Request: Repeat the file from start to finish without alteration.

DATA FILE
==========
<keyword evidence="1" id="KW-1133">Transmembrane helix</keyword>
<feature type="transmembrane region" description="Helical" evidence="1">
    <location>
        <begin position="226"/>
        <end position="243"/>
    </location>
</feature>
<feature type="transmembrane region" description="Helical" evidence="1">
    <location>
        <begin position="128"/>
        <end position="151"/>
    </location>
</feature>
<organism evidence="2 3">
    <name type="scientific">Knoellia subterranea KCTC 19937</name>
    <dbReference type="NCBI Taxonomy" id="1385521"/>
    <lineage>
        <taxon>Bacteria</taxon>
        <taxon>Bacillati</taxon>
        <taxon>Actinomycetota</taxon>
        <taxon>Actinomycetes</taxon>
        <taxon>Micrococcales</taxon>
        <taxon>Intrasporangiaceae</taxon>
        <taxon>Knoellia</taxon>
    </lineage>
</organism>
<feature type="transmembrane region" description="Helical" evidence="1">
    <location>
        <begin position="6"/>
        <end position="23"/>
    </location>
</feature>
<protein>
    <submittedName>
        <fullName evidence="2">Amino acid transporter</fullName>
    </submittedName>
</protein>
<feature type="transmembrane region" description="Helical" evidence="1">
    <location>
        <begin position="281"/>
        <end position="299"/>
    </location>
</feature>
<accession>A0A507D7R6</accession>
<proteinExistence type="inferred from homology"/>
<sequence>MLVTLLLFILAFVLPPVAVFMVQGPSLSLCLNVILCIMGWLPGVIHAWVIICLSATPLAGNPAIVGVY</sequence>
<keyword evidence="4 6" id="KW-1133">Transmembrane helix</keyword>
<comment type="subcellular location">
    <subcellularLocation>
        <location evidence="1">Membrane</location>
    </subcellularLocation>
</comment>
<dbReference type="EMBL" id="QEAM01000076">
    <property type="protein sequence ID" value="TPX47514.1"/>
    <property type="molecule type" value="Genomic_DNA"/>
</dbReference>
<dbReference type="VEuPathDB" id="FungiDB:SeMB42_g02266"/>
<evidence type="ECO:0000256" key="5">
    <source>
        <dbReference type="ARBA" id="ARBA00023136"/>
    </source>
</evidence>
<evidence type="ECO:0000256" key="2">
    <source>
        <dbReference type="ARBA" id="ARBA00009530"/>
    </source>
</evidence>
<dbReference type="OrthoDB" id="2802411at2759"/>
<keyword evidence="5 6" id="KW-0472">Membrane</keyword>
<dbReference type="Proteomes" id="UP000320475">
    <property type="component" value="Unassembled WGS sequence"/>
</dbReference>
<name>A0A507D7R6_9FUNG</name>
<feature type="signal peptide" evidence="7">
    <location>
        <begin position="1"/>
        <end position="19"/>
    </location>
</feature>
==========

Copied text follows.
<keyword evidence="1" id="KW-1133">Transmembrane helix</keyword>
<feature type="transmembrane region" description="Helical" evidence="1">
    <location>
        <begin position="226"/>
        <end position="243"/>
    </location>
</feature>
<feature type="transmembrane region" description="Helical" evidence="1">
    <location>
        <begin position="128"/>
        <end position="151"/>
    </location>
</feature>
<organism evidence="2 3">
    <name type="scientific">Knoellia subterranea KCTC 19937</name>
    <dbReference type="NCBI Taxonomy" id="1385521"/>
    <lineage>
        <taxon>Bacteria</taxon>
        <taxon>Bacillati</taxon>
        <taxon>Actinomycetota</taxon>
        <taxon>Actinomycetes</taxon>
        <taxon>Micrococcales</taxon>
        <taxon>Intrasporangiaceae</taxon>
        <taxon>Knoellia</taxon>
    </lineage>
</organism>
<feature type="transmembrane region" description="Helical" evidence="1">
    <location>
        <begin position="6"/>
        <end position="23"/>
    </location>
</feature>
<protein>
    <submittedName>
        <fullName evidence="2">Amino acid transporter</fullName>
    </submittedName>
</protein>
<feature type="transmembrane region" description="Helical" evidence="1">
    <location>
        <begin position="281"/>
        <end position="299"/>
    </location>
</feature>
<accession>A0A507D7R6</accession>
<proteinExistence type="inferred from homology"/>
<sequence>MLVTLLLFILAFVLPPVAVFMVQGPSLSLCLNVILCIMGWLPGVIHAWVIICLSATPLAGNPAIVGVY</sequence>
<keyword evidence="4 6" id="KW-1133">Transmembrane helix</keyword>
<comment type="subcellular location">
    <subcellularLocation>
        <location evidence="1">Membrane</location>
    </subcellularLocation>
</comment>
<dbReference type="EMBL" id="QEAM01000076">
    <property type="protein sequence ID" value="TPX47514.1"/>
    <property type="molecule type" value="Genomic_DNA"/>
</dbReference>
<dbReference type="VEuPathDB" id="FungiDB:SeMB42_g02266"/>
<evidence type="ECO:0000256" key="5">
    <source>
        <dbReference type="ARBA" id="ARBA00023136"/>
    </source>
</evidence>
<evidence type="ECO:0000256" key="2">
    <source>
        <dbReference type="ARBA" id="ARBA00009530"/>
    </source>
</evidence>
<dbReference type="OrthoDB" id="2802411at2759"/>
<keyword evidence="5 6" id="KW-0472">Membrane</keyword>
<dbReference type="Proteomes" id="UP000320475">
    <property type="component" value="Unassembled WGS sequence"/>
</dbReference>
<name>A0A507D7R6_9FUNG</name>
<feature type="signal peptide" evidence="7">
    <location>
        <begin position="1"/>
        <end position="19"/>
    </location>
</feature>